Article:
This indicates what is fundamentally at stake in the current convergence between France and Germany: the makeup and geopolitical orientation of European power. There are, however, no guarantees that this convergence will last; several EU members—notably the Italian government of Silvio Berlusconi—have taken positions closer to the Franco-German axis on certain issues and closer to the British pro-Americanism on others.

The British government fears that the development of a European political agenda less submissive to Washington could harm its traditional intermediate position of compromise-broker for the EU and the US. It therefore responded to the Franco-German accords on the CAP by immediately insisting that it would try to torpedo the draft of a future EU Constitution by Valérie Giscard d’Estaing, the former French president.

This draft, which foresees the formation of an embryonic state power—a Congress of European Peoples consisting of European and national parliamentarians, a president of the Council of European heads of State, and a president of each Council of Ministers (in agriculture, transportation, etc.)—and the transfer of various powers previously left to national governments, is far from receiving unanimous support. However, German Foreign Minister Joschka Fischer, while declaring that he did not support all of the proposed institutions, insisted that if there was to be a EU Constitution it would be the one drafted by Giscard, “without further detailed negotiations.”

France and Germany have scheduled a summit to announce a common position on the EU Constitution. The French press made it clear that Chirac would insist on the inclusion of a clause “guaranteeing mutual assistance” on the question of “global security,” as well as on a definitive German commitment to financing the A-400M, the project to build a European military transport plane—a central prerequisite for projecting European military power independently of the US and NATO.

American pressure on EU development does not come about simply through the British government’s desperate attempts to prevent the expression of EU-US antagonisms. Washington’s persistent support for Turkey’s admission into the EU represents a thinly disguised attempt to increase its influence in the internal functioning of the EU. Turkey, whose population of roughly 60 million would give it a large number of seats in most European institutions, is one of Washington’s main allies in the Middle East.

The British and Italian governments, traditionally closer to Washington, have stated their support for Ankara’s membership. On November 9, Giscard announced that he thought that Turkish membership would signify “the end of the EU,” citing as justification cultural differences and Turkey’s rapidly growing population. Showing that religious and cultural questions have little to do with his position, he then suggested organizing a common market for Europe and nearby Middle Eastern regions, mentioning the possibility of a “partnership pact” between the EU and Turkey. Giscard’s only real concern is the effect of Turkish membership on the political balance of power within the EU.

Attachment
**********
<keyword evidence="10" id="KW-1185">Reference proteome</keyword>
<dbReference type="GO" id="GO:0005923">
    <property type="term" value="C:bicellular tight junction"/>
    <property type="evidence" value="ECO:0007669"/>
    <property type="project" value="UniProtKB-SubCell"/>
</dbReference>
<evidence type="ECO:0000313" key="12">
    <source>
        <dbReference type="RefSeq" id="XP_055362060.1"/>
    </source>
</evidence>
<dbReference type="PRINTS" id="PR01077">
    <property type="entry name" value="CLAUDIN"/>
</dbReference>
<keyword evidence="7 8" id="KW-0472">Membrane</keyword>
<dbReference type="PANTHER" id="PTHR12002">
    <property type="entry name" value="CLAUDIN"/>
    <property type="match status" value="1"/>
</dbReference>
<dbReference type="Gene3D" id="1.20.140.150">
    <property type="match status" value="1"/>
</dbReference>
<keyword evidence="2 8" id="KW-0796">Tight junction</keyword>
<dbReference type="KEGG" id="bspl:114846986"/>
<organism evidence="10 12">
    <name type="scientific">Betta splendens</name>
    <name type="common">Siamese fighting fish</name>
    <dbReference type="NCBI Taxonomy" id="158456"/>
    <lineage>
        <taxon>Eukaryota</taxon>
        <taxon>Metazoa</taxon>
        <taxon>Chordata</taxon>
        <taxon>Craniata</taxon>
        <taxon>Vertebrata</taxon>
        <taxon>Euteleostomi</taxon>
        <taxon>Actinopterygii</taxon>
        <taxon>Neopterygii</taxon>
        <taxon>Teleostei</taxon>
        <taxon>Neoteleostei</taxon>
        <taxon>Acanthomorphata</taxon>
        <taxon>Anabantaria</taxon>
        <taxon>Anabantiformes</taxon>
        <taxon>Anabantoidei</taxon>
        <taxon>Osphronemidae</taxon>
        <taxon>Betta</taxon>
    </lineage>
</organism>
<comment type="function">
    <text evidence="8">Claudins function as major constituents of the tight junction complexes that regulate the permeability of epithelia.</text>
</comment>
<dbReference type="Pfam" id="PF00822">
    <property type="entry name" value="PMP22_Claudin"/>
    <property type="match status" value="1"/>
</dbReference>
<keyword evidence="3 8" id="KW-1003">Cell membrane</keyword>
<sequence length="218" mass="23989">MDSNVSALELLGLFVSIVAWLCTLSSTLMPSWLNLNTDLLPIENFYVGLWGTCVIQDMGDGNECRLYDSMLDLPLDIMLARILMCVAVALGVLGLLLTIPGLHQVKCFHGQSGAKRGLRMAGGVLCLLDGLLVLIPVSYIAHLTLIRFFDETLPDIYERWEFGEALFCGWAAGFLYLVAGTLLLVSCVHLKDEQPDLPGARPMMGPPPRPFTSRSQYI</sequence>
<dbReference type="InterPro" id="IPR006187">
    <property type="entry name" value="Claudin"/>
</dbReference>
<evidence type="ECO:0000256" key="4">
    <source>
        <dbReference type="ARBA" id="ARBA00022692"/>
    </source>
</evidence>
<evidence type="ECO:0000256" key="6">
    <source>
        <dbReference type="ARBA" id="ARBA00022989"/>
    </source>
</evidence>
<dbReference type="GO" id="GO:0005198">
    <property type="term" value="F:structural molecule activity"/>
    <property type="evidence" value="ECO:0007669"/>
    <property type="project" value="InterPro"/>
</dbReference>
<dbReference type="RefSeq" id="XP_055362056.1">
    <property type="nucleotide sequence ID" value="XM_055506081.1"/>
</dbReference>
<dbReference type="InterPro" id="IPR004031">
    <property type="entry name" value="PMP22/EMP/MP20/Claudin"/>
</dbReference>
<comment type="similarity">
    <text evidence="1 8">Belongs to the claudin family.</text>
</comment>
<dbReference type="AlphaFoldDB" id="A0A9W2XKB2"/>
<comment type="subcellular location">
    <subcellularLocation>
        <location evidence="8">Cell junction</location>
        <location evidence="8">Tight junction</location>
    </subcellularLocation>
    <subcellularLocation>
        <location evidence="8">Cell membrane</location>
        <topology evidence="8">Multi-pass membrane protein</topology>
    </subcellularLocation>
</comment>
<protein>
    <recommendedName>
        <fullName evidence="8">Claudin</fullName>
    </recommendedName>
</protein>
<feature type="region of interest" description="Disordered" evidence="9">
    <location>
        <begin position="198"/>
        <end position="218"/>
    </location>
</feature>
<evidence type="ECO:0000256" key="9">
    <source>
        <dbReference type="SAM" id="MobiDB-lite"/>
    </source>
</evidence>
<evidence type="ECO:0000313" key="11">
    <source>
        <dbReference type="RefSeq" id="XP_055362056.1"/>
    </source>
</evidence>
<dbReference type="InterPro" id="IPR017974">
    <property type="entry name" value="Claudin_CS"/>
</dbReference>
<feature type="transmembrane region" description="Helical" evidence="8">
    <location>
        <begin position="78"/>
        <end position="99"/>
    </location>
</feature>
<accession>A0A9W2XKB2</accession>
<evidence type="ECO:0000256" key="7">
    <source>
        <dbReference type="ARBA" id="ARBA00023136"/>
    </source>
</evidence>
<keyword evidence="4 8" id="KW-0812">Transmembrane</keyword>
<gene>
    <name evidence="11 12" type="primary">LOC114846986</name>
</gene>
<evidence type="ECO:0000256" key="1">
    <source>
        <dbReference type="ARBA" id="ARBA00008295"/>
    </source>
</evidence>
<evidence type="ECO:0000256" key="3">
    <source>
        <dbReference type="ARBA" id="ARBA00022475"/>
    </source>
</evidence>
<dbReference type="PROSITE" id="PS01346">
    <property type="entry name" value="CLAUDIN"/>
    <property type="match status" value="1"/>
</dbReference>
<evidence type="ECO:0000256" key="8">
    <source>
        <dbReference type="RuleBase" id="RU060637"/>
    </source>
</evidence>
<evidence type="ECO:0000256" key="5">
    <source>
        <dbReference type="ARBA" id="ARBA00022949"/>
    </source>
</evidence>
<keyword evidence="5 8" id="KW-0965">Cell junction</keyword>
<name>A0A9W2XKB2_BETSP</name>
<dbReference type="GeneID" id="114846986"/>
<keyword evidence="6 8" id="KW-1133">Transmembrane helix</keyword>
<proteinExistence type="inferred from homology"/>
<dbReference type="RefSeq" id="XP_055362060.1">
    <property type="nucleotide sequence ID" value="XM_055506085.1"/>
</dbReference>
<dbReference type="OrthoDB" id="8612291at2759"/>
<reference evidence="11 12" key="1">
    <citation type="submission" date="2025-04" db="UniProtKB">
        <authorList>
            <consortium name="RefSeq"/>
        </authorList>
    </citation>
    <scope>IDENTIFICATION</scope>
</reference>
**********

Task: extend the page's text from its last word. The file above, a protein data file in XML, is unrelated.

The head of the majority delegation at the National Assembly in Paris, Jacques Barrot, echoed these concerns, and Jean-Claude Juncker, minister-president of Luxembourg, indicated his opposition to scheduling Turkish membership meetings. On November 13, Schröder indicated that he wanted to see a “rapprochement” of Turkey and the EU, without speaking of membership. He pointedly questioned Turkey’s “geopolitical direction.” A European representative of the German CDU, Elmar Brok, said that he was thinking seriously about an intermediate membership status for border regions of the EU. The debates, currently planned for December, on whether or not to schedule Turkish membership talks will doubtless be quite tense.

The disputes shaking the EU all have a common point of reference: a large part of their intensity comes from the immense concerns of the European ruling classes over US-EU relations and the evolution of Washington’s foreign policy. The shifting alliances between the different EU member states are in large part defined by their attitude towards the US. The increasingly unbalanced, unilateral and militarist policies coming out of Washington will inevitably provoke major political crises in the European Union.